SFF embedded systems intended as LRUs increasingly are moving to industrial computer-on-module (COM)-based form factors, such as COM Express, or stackable single-board computer architectures, like PCI Express/104, Southworth observes. "These mezzanine/stackable modules are not only cost effective, low power, and physically small, they allow systems based on them to take advantage of the latest high-performance PCI Express, Serial ATA (SATA), Ethernet, and graphics standards. I/O modules based on the even smaller Mini PCI Express standard are also increasingly hosted on system carrier boards in these SFF systems to support add-on, application-specific requirements, such as for legacy interfaces for MIL-STD-1553, CANBus, and ARINC 429."
Defense platforms involved in C4ISR upgrade efforts routinely specify these SFF systems to improve situational awareness and add mission processing capabilities to interface with vehicle and aircraft sensors, data links, and other on-board LRUs, Southworth says.
Unmanned aircraft modules
An unnamed developer of unman-ned aircraft required a rugged mission management computer for an optionally piloted airborne platform's mission system architecture, which featured capabilities for simultaneous real-time data collection from several ISR and communications sensor payloads. The integrator for the advanced intelligence gathering air system sought a robust processor subsystem to interface with the various on-board payloads and mission subsystems, including electro-optic and signals intelligence (SIGINT) sensors, avionics and communications systems, Ethernet switches, situational awareness video cameras/encoders, and network attached storage (NAS) devices.
"This device would interrogate the installed sensors and automatically configure the on-board software to manage the [sensor] payload without human intervention," Southworth explains. The platform integrator specified high-performance computing requirements, but was especially sensitive to SWaP considerations. "This translated into the mission management computer LRU needing to support the latest multi-core Intel Core i7 processing capabilities together with a high number of interfaces to the many payload, video, network, and input/output (I/O) devices that would be required for various potential manned or unmanned system configurations."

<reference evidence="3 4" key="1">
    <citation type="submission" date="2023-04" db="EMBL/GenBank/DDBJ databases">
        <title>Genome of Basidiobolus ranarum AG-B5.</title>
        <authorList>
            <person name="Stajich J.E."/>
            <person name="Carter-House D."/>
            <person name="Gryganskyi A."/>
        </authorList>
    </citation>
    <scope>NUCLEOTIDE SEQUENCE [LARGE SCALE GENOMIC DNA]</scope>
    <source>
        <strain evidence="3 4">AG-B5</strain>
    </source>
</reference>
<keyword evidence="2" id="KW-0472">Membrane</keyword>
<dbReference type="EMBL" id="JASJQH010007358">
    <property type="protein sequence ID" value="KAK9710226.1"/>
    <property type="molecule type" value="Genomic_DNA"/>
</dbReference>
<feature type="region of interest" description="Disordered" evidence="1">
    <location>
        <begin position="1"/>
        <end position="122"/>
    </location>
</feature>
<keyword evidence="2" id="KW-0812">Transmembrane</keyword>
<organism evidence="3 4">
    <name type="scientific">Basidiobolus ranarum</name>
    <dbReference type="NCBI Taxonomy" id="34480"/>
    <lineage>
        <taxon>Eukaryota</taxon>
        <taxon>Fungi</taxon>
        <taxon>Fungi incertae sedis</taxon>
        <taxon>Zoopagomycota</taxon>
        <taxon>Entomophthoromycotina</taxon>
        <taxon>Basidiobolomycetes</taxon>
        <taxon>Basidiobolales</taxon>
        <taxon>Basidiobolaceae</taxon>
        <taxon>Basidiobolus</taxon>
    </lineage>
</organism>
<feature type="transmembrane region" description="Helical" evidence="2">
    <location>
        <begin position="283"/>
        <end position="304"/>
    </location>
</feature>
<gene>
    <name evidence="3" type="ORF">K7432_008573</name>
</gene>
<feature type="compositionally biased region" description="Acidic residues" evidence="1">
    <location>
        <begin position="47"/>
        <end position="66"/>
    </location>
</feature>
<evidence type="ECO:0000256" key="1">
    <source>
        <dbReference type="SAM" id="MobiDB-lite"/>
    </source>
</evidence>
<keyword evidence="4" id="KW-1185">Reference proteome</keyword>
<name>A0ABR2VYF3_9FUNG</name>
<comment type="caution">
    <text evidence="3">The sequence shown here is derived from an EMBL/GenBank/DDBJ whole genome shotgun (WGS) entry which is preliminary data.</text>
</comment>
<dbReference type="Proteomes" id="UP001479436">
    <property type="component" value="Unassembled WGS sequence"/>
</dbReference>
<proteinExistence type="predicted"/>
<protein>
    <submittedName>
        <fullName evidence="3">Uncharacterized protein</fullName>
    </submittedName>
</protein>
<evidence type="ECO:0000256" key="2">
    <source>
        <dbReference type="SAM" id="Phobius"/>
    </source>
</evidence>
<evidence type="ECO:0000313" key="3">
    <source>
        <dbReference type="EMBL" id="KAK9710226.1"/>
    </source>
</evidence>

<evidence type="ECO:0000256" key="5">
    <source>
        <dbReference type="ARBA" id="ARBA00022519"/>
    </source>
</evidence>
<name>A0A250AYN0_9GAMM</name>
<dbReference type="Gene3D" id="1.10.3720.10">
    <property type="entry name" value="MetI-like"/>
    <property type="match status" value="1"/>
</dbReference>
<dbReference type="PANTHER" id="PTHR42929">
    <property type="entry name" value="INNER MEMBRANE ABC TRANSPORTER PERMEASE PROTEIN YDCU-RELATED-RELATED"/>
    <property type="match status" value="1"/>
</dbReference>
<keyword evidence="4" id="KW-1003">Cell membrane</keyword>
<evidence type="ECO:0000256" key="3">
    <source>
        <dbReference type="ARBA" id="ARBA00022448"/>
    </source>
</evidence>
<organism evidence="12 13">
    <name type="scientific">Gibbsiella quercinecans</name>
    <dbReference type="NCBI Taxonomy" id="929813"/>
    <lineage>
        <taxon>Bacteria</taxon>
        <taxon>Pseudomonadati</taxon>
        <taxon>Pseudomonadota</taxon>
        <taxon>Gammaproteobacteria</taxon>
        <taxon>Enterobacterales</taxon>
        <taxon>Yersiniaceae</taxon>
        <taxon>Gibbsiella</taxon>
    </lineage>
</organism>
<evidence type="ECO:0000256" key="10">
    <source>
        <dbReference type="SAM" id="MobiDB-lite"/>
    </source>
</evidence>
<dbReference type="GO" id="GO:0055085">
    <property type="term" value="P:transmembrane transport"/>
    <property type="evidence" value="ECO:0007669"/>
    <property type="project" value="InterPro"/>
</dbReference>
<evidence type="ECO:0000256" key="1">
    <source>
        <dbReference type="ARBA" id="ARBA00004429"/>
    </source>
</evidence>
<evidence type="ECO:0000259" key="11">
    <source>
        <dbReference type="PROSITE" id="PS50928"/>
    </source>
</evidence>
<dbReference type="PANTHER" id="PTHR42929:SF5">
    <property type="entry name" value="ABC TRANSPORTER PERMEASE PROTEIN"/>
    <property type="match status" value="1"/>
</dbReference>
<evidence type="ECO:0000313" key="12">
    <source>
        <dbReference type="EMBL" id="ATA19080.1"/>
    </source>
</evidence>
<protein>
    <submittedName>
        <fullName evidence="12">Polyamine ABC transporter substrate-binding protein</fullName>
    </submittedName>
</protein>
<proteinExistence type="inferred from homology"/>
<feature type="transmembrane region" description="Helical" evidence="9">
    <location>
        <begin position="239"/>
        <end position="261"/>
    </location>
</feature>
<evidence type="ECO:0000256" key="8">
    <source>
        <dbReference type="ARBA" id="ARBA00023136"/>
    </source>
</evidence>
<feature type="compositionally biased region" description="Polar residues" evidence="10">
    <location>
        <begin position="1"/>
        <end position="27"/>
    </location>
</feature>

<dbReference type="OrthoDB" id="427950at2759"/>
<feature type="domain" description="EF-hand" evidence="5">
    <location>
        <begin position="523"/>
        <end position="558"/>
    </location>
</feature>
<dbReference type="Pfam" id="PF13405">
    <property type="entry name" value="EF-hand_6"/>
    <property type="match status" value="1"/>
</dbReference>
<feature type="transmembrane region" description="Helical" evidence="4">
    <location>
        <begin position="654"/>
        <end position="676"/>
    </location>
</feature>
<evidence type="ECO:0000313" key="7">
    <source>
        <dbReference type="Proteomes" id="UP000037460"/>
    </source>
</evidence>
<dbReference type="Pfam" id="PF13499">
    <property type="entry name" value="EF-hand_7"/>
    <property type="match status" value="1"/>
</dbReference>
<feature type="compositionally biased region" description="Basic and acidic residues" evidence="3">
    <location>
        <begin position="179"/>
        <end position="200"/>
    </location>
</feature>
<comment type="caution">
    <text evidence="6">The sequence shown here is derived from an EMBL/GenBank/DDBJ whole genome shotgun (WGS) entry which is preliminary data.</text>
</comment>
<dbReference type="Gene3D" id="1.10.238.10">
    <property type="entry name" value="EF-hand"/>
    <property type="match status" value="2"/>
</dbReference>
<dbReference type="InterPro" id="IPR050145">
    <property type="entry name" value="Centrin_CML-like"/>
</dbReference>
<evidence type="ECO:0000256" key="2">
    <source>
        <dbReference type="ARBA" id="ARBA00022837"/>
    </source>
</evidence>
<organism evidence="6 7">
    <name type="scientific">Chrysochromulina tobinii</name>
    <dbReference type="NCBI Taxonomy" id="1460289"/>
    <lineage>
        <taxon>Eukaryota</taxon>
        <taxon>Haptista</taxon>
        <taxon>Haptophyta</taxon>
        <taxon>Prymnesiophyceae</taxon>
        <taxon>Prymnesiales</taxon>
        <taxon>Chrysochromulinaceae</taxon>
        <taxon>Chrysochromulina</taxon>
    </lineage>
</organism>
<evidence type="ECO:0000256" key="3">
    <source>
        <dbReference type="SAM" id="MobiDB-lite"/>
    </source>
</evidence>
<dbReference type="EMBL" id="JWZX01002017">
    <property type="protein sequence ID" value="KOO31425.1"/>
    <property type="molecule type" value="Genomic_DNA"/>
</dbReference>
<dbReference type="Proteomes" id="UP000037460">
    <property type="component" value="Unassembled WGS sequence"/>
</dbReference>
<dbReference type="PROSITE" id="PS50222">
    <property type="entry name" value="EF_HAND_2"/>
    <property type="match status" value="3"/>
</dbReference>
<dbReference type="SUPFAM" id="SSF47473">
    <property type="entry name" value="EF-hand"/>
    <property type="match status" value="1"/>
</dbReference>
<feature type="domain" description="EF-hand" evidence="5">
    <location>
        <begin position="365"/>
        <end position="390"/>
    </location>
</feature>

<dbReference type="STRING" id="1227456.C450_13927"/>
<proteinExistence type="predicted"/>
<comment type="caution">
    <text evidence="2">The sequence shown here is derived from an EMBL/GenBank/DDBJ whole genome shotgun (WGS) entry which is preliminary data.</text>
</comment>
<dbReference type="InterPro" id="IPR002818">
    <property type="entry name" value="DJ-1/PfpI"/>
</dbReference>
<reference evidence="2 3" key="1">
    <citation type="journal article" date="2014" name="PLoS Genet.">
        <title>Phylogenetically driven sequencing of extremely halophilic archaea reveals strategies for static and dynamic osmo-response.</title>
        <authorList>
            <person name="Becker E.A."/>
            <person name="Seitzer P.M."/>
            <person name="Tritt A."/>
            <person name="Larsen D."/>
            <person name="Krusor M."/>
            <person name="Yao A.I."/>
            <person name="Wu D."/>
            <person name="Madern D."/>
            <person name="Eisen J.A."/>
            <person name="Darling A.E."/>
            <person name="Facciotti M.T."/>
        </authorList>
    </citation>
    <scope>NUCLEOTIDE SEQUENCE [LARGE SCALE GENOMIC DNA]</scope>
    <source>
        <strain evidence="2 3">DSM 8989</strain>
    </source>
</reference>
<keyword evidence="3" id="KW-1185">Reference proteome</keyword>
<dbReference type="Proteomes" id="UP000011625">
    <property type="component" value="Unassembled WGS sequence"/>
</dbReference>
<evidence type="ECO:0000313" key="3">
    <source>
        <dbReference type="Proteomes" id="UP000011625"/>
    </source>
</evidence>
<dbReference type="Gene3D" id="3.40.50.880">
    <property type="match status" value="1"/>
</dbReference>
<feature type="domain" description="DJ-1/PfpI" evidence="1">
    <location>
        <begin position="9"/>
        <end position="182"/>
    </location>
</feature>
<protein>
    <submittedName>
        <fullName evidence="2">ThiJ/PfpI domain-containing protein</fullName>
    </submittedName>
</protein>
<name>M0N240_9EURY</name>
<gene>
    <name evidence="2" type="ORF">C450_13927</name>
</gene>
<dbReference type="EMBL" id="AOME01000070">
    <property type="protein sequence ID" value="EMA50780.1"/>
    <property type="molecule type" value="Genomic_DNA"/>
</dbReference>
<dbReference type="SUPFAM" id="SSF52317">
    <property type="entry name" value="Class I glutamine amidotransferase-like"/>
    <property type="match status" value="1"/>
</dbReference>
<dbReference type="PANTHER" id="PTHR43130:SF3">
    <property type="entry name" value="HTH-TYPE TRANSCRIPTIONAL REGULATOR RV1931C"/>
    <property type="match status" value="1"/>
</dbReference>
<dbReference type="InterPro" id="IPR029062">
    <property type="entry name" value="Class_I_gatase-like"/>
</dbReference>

Curtiss-Wright's Parvus DuraCOR mission computer system proved suitable given its rugged, compact and modular design. "The unit's Intel Core i7-based quad-core processor provided the level of performance that the customer sought, and the open-architecture modularity enabled the relevant I/O, video, and network modules to be pre-integrated at the factory for a turnkey solution," Southworth says.
A modified COTS variant of the subsystem was integrated using rugged off-the-shelf, mini-PCI Express and PCI Express/104 modules, including: dual-redundant MIL-STD-1553 and ARINC 429 data bus interfaces, several Gigabit Ethernet network interface cards (NICs), and opto-isolated digital input/outputs. The system was also equipped with an AMD Radeon graphics processing unit (GPU) card with 3D graphics engine support for Microsoft DirectX 11 and 576 gigaflops of peak single- precision, floating-point performance. It added three additional high-definition video interfaces to the system, for a total of six, and the ability to perform general-purpose graphics processing unit (GPGPU) parallel computing.
"This integrated GPU functional- ity helped to consolidate aircraft LRUs, eliminating the need for a separate laptop computer for the pilot to view moving map information, since this could now be done through the mission management processor LRU," Southworth says. "A one-slot, removable, 2.5-inch, solid-state disk add-on segment, capable of hosting high-capacity, solid-state media, was also integrated to support removable mission data storage requirements."